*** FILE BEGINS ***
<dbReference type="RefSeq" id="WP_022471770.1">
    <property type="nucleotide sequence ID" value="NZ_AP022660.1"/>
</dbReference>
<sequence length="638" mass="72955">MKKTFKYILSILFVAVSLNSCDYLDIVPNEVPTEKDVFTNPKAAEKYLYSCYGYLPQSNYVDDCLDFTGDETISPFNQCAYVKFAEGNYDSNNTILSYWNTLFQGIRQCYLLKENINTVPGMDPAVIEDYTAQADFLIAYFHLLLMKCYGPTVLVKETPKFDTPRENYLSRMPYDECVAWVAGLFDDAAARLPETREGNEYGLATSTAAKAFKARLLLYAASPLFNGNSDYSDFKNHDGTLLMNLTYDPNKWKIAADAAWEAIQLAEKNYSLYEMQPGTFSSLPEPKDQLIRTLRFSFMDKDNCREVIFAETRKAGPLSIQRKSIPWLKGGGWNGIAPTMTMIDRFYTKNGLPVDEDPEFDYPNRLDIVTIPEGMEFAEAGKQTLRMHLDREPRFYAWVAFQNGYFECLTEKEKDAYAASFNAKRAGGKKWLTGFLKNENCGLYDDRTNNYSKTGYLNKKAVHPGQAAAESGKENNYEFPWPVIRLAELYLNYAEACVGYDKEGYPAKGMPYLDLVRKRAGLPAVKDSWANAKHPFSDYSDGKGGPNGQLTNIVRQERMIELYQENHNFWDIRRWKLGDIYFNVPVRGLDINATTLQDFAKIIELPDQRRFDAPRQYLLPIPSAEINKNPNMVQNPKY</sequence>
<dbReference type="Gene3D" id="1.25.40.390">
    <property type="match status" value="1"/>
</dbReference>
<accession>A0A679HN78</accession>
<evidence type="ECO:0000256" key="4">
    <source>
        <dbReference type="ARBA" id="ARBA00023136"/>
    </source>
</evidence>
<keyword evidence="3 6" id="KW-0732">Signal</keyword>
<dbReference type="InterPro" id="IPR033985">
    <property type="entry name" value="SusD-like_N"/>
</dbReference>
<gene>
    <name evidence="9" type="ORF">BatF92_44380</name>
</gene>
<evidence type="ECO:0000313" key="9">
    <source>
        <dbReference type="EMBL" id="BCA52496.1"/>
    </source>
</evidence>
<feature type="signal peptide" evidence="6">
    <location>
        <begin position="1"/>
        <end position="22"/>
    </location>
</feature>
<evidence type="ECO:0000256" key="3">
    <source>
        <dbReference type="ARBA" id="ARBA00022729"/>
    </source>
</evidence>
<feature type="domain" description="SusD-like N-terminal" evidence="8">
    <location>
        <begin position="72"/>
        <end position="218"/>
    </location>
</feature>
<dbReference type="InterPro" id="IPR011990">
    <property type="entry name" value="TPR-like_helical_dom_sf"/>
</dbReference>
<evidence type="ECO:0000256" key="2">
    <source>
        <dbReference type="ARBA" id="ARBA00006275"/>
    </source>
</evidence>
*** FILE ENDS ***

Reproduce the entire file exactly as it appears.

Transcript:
<dbReference type="RefSeq" id="WP_022471770.1">
    <property type="nucleotide sequence ID" value="NZ_AP022660.1"/>
</dbReference>
<sequence length="638" mass="72955">MKKTFKYILSILFVAVSLNSCDYLDIVPNEVPTEKDVFTNPKAAEKYLYSCYGYLPQSNYVDDCLDFTGDETISPFNQCAYVKFAEGNYDSNNTILSYWNTLFQGIRQCYLLKENINTVPGMDPAVIEDYTAQADFLIAYFHLLLMKCYGPTVLVKETPKFDTPRENYLSRMPYDECVAWVAGLFDDAAARLPETREGNEYGLATSTAAKAFKARLLLYAASPLFNGNSDYSDFKNHDGTLLMNLTYDPNKWKIAADAAWEAIQLAEKNYSLYEMQPGTFSSLPEPKDQLIRTLRFSFMDKDNCREVIFAETRKAGPLSIQRKSIPWLKGGGWNGIAPTMTMIDRFYTKNGLPVDEDPEFDYPNRLDIVTIPEGMEFAEAGKQTLRMHLDREPRFYAWVAFQNGYFECLTEKEKDAYAASFNAKRAGGKKWLTGFLKNENCGLYDDRTNNYSKTGYLNKKAVHPGQAAAESGKENNYEFPWPVIRLAELYLNYAEACVGYDKEGYPAKGMPYLDLVRKRAGLPAVKDSWANAKHPFSDYSDGKGGPNGQLTNIVRQERMIELYQENHNFWDIRRWKLGDIYFNVPVRGLDINATTLQDFAKIIELPDQRRFDAPRQYLLPIPSAEINKNPNMVQNPKY</sequence>
<dbReference type="Gene3D" id="1.25.40.390">
    <property type="match status" value="1"/>
</dbReference>
<accession>A0A679HN78</accession>
<evidence type="ECO:0000256" key="4">
    <source>
        <dbReference type="ARBA" id="ARBA00023136"/>
    </source>
</evidence>
<keyword evidence="3 6" id="KW-0732">Signal</keyword>
<dbReference type="InterPro" id="IPR033985">
    <property type="entry name" value="SusD-like_N"/>
</dbReference>
<gene>
    <name evidence="9" type="ORF">BatF92_44380</name>
</gene>
<evidence type="ECO:0000313" key="9">
    <source>
        <dbReference type="EMBL" id="BCA52496.1"/>
    </source>
</evidence>
<feature type="signal peptide" evidence="6">
    <location>
        <begin position="1"/>
        <end position="22"/>
    </location>
</feature>
<evidence type="ECO:0000256" key="3">
    <source>
        <dbReference type="ARBA" id="ARBA00022729"/>
    </source>
</evidence>
<feature type="domain" description="SusD-like N-terminal" evidence="8">
    <location>
        <begin position="72"/>
        <end position="218"/>
    </location>
</feature>
<dbReference type="InterPro" id="IPR011990">
    <property type="entry name" value="TPR-like_helical_dom_sf"/>
</dbReference>
<evidence type="ECO:0000256" key="2">
    <source>
        <dbReference type="ARBA" id="ARBA00006275"/>
    </source>
</evidence>